The various levels of "activism" were on full display against Chugach Electric's Snow River Dam Project over the past month and a half. 


With over 1700 petitioners, 1000 individual comments, 20 motions to intervene granted, 41 individual FERC comments and not a single entity nor individual filing in support through FERC, it was clear from the very start that Chugach Electric was going to have to convince a lot of very smart people that their not-so-smart dam proposal was a good thing for Alaska.


A mountain of evidence piled up against this project. Most notably, scientific research and studies based on the hydroelectric capabilities and challenges that the Snow River Corridor has become historically known for. Since the early 1960s, the Snow River has been looked at as a potential hydroelectric site; however, multiple supporting comments and conclusions in various studies proved time and time again that this was not a suitable location for a large-scale hydro project.

Frankly, no location is suitable for a large-scale hydroelectric, storage-based system. History has proven, with the over 84,000 examples of the damage these sorts of projects have done over near a century and a half of experimenting with 600,000 blocked river miles.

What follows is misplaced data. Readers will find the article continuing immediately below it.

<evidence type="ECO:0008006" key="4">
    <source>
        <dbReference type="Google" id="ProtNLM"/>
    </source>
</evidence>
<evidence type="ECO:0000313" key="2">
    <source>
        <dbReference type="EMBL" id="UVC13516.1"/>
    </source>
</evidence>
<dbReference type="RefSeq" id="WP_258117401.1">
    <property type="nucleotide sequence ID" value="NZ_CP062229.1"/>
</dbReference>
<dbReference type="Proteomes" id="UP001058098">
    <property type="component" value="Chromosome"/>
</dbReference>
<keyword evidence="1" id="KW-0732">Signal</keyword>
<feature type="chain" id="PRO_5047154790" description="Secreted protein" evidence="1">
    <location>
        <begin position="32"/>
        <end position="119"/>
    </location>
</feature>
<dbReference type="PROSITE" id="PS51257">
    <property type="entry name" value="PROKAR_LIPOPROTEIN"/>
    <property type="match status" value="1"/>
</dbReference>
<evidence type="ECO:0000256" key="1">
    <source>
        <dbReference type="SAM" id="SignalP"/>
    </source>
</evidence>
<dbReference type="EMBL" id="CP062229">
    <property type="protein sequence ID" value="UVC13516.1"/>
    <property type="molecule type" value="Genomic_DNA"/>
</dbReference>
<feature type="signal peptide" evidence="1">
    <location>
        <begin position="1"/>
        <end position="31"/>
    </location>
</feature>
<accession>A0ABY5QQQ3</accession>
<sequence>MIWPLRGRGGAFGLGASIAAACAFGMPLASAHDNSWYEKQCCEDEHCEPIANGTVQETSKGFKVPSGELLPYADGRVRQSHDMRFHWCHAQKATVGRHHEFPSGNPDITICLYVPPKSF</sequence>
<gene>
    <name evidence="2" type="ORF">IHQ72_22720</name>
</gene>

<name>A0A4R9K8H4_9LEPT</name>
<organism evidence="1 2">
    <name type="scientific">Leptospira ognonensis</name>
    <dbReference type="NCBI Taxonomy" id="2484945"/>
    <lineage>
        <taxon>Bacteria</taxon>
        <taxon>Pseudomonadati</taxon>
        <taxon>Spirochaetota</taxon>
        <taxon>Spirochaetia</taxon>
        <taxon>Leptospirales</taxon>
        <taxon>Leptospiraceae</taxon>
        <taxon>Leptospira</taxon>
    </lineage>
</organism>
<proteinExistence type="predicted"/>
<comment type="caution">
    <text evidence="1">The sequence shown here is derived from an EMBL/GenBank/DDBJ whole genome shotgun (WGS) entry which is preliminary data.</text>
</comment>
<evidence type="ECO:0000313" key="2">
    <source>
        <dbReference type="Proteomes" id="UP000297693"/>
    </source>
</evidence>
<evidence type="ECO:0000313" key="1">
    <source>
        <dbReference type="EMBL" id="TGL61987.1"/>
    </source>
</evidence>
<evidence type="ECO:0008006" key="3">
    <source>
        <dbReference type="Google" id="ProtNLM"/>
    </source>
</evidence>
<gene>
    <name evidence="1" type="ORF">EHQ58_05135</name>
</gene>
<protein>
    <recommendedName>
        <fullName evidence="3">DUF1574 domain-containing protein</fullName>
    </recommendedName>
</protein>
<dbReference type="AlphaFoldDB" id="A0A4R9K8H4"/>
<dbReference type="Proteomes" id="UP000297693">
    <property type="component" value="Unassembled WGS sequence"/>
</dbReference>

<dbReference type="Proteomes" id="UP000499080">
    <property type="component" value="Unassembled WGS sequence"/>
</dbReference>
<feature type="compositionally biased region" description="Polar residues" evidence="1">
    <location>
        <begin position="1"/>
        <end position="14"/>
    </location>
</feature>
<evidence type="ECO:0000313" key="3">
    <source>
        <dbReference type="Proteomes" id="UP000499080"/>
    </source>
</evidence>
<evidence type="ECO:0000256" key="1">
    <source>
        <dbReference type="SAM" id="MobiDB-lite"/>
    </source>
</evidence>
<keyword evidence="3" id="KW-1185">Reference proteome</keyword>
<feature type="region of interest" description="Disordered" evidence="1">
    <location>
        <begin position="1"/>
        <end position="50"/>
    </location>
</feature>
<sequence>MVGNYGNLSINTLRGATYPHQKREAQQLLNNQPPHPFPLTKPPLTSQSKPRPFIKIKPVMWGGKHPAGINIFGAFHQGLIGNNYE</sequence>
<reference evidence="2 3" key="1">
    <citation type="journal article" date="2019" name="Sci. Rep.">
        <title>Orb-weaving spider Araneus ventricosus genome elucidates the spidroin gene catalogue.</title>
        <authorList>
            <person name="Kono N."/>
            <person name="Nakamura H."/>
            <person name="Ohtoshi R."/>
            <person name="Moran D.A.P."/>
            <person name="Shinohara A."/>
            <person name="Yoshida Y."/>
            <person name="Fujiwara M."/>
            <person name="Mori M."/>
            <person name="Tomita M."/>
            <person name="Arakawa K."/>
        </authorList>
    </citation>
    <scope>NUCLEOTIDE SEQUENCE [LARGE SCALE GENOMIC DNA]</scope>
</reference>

Aside from overwhelming historical evidence against these sorts of projects and this location in particular, the abysmal roll-out of this project and the way it was presented brought to light some very disturbing trends within the Railbelt Utilities for waste and a lack of foresight. Potentially the most damaging maneuver was the Vice President of Production and Engineering for Chugach Electric, Paul Risse, who sent a letter to the manager of the Chugach National Forest, calling into question the Snow River's recommendation for congressional designation as a "Wild and Scenic" river - the ABSOLUTE highest honor a river in the United States can receive and with it, the highest level of protections. Less than 1/4 of 1% of all rivers in the US are special enough to receive this designation. This shameful attempt to strip the Snow River of its pristine status did not go unnoticed. Ultimately, on April 20th, we received a phone call from the CEO of Chugach, letting us know they were scrapping the project.


This victory highlights the importance of taking action, any action. We often ask ourselves "what can I do? I'm just one person." The truth is that you can do a lot. Whether you're on the front lines leading the charge or simply reposting an article or signing a petition, the key is awareness. Through a higher level of knowledge or insight into a problem, we can gain the strength to take action, important action that can truly change the world!